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Rural lawmakers fear loss of Critical Access Hospitals in Midwest

by Carolyn Orr ~ September 2013 ~ Stateline Midwest »
In Sen. Jean Leising’s eastern Indiana district, many of her residents — and communities — have long relied on their local “Critical Access Hospitals.” And like rural lawmakers across the Midwest, Leising has new reason to worry about the future of these hospitals, which rely in part on enhanced Medicare funding to keep their doors open.
The specter of many of these hospitals losing their “critical access” status was raised in a recent report by the U.S. Department of Health and Human Services. In that report, the department’s Office of the Inspector General recommends removing states’ authority to make “critical access” designations and handing these powers over to the U.S. Centers for Medicare and Medicaid.
The inspector general says federal officials should then use this authority to more closely scrutinize the status of hundreds of these hospitals. The recommended changes — which the report says could have saved Medicare $449 million in 2011 — would require congressional action.
“I am concerned not only about the future of our 35 [Critical Access Hospitals in Indiana], and the doctors and health care professionals that depend on the hospitals, but for the residents throughout rural Indiana that already have limited access to health care,” says Leising, a nurse and chair of the Indiana Senate Provider Services Subcommittee.
“I would hope that Congress would recognize the importance of these hospitals to the future of rural America.”
In fact, that recognition led Congress to establish the Critical Access designation. This was done in 1997, at the tail end of a two-decade period (1980-1999) in which about 15 percent of the nation’s rural hospitals (including more than 100 in the Midwest) had closed.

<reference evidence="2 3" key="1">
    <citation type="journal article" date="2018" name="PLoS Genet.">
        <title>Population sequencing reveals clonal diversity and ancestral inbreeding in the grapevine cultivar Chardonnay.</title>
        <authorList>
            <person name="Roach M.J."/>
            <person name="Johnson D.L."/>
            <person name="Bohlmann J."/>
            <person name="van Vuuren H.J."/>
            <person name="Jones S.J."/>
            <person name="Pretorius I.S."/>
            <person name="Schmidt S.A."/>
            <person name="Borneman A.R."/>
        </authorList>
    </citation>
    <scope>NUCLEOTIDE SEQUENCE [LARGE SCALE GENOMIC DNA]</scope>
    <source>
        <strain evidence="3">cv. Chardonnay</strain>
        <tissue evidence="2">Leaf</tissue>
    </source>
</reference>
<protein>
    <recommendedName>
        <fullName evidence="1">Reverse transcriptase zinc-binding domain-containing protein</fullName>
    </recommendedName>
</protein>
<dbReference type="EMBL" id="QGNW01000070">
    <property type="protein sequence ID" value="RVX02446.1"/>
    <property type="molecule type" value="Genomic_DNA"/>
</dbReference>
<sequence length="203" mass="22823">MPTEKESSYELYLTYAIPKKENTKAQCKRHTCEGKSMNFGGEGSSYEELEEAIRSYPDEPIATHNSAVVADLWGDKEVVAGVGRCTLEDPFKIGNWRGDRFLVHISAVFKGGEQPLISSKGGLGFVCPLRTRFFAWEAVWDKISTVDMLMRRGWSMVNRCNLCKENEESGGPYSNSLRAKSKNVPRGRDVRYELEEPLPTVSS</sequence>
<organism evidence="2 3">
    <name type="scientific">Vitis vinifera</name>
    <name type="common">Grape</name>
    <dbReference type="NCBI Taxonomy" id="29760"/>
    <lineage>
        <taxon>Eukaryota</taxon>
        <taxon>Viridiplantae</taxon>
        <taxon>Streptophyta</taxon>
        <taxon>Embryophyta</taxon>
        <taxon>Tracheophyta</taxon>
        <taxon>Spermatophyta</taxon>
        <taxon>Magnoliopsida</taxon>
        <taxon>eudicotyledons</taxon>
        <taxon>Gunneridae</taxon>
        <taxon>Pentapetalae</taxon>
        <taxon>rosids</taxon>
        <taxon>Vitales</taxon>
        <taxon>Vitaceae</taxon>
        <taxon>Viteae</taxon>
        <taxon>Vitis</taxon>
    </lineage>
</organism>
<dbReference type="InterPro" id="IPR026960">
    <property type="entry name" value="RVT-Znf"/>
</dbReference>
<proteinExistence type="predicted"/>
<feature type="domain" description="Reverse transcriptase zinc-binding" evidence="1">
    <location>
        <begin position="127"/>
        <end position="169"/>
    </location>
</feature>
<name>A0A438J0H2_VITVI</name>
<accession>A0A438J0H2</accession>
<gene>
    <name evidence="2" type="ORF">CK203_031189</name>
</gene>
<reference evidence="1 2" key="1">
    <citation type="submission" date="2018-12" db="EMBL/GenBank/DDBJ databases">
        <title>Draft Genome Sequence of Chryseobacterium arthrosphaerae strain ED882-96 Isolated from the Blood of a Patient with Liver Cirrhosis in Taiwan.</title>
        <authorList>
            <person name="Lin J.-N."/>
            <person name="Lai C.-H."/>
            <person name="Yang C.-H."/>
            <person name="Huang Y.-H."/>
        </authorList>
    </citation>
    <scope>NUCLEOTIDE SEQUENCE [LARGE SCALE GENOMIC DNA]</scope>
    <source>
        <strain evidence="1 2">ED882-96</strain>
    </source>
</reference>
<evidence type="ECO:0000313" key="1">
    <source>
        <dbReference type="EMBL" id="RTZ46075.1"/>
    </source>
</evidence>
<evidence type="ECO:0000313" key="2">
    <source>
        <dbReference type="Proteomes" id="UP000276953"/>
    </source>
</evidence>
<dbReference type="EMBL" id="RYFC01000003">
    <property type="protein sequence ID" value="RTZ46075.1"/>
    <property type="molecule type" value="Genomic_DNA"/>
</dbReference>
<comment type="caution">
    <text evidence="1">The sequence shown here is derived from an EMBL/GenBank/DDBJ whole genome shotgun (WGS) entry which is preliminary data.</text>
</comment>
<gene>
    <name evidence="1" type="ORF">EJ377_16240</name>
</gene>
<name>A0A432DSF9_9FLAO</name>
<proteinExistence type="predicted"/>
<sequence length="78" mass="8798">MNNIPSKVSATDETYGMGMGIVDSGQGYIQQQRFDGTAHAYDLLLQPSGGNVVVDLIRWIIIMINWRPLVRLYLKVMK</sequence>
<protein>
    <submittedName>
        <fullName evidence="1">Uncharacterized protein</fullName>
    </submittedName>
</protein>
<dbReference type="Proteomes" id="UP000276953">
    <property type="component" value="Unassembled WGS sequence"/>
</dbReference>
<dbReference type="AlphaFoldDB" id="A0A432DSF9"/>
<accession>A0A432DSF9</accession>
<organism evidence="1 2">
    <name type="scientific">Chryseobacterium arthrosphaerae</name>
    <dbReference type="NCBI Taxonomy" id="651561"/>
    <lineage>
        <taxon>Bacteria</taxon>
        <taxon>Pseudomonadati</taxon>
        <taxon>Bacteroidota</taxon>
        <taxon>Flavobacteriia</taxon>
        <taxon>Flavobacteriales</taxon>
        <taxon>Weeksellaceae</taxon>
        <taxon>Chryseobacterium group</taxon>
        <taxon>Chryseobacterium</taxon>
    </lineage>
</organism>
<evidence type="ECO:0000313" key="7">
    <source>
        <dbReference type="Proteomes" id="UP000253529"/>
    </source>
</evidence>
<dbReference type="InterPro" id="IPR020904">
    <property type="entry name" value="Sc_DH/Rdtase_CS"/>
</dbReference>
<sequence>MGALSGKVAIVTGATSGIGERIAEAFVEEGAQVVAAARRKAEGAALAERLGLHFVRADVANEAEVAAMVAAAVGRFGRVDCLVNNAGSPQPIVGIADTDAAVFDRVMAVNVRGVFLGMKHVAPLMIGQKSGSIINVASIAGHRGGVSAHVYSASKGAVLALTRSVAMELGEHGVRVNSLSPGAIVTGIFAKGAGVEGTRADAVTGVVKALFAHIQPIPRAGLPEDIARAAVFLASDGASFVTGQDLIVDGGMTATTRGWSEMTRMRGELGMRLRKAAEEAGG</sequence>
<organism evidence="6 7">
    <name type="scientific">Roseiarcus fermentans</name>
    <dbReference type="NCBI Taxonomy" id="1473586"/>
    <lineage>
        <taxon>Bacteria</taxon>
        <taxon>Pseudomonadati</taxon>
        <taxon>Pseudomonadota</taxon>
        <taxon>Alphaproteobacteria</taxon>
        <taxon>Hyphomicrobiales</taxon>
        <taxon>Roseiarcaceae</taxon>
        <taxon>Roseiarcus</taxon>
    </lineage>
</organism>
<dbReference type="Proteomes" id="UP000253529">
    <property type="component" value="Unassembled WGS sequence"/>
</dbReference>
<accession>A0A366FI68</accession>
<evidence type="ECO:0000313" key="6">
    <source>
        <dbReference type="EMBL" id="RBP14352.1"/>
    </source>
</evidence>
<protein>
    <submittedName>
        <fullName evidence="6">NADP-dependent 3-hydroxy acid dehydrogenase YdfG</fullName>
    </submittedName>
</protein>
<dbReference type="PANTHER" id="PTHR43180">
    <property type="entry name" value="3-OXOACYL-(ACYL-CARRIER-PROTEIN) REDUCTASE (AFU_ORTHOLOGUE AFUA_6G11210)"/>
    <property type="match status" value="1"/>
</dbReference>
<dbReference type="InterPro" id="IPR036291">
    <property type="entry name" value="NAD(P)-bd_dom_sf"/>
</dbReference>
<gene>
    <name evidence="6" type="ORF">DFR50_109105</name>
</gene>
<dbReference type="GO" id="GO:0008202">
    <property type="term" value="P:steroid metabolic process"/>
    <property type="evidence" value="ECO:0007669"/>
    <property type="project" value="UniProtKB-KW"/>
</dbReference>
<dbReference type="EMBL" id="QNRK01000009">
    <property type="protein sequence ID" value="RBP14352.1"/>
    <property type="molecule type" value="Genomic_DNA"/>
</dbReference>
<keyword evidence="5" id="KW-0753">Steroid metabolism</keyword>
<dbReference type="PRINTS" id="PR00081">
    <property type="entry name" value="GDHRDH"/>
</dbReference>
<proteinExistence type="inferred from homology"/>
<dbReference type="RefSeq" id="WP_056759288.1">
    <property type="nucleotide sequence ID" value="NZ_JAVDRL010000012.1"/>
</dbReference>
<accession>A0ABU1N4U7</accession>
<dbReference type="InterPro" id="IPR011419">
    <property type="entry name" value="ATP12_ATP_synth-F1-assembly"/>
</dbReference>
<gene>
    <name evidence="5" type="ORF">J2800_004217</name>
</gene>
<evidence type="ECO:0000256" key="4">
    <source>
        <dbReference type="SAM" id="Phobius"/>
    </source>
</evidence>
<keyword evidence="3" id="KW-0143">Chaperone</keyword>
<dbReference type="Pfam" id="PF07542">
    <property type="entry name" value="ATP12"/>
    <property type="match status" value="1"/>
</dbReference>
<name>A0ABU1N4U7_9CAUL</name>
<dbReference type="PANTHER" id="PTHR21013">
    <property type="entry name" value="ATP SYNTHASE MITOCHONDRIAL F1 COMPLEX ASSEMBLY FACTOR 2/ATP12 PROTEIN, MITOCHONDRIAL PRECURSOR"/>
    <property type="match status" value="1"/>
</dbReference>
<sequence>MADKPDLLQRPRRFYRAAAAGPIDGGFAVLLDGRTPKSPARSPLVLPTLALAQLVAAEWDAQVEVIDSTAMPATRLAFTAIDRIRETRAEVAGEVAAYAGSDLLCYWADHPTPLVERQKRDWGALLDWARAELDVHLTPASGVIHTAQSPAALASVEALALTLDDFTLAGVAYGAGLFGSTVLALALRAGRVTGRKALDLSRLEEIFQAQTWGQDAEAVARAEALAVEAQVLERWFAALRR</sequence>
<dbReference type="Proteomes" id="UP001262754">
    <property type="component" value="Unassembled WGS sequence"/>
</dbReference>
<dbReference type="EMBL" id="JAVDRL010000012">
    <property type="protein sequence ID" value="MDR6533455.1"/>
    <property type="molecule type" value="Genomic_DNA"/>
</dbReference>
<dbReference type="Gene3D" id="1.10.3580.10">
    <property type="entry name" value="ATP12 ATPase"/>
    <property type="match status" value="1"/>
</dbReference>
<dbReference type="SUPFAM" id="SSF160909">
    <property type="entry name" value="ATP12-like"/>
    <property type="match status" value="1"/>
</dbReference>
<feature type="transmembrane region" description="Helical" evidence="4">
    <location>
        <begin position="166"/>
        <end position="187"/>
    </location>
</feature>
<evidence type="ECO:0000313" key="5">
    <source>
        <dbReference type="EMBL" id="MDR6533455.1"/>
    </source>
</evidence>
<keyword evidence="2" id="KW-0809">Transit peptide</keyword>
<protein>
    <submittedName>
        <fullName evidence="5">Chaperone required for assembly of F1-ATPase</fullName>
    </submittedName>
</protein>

Under the federal law, states were given authority to identify “necessary providers” of health care based on factors such as the number of low-income patients, the state’s geography and the absence of other providers.
Once designated, these hospitals receive Medicare payments for most services at 101 percent of reasonable costs (as compared to 94 percent for other hospitals). In addition, physicians who provide care in a Critical Access Hospital may be eligible for a 10 percent bonus for services to Medicare patients.
Since enactment of the law, the number of hospital closures in rural areas has dropped significantly.
In the Midwest, 597 Critical Access Hospitals provide beds for 13,833 patients as well as 24-hour emergency care for more than 8 million residents.
One requirement for a Critical Access Hospital is that it not be less than 35 miles from the nearest hospital. But although about 75 percent of the nation’s 1,300 Critical Access Hospitals do not meet this requirement, they have been designated by their states as necessary providers and thus been granted “permanent exemptions.”
The inspector general believes these exemptions should be removed — which would put the future of many Critical Access Hospitals in doubt. In some states, up to 90 percent of the rural hospitals could be impacted; for example, 53 of Wisconsin’s Community Access Hospitals would lose their designation.
Rural communities already have fewer than half the primary care practitioners per capita that urban areas do — a gap the proposed change would likely widen.
Alan Morgan, CEO of the National Rural Health Association, says cutting the added Medicare funding would cause closures of many of the hospitals and “create huge voids in access to health care.”
He notes, too, that the cost of primary care in a rural setting averages 3.7 percent less than in urban areas.

 

Article written by Carolyn Orr, staff liaison for the Midwestern Legislative Conference Agriculture & Natural Resources Committee. Indiana Rep. Bill Friend and Minnesota Rep. Rick Hansen are the committee’s co-chairs.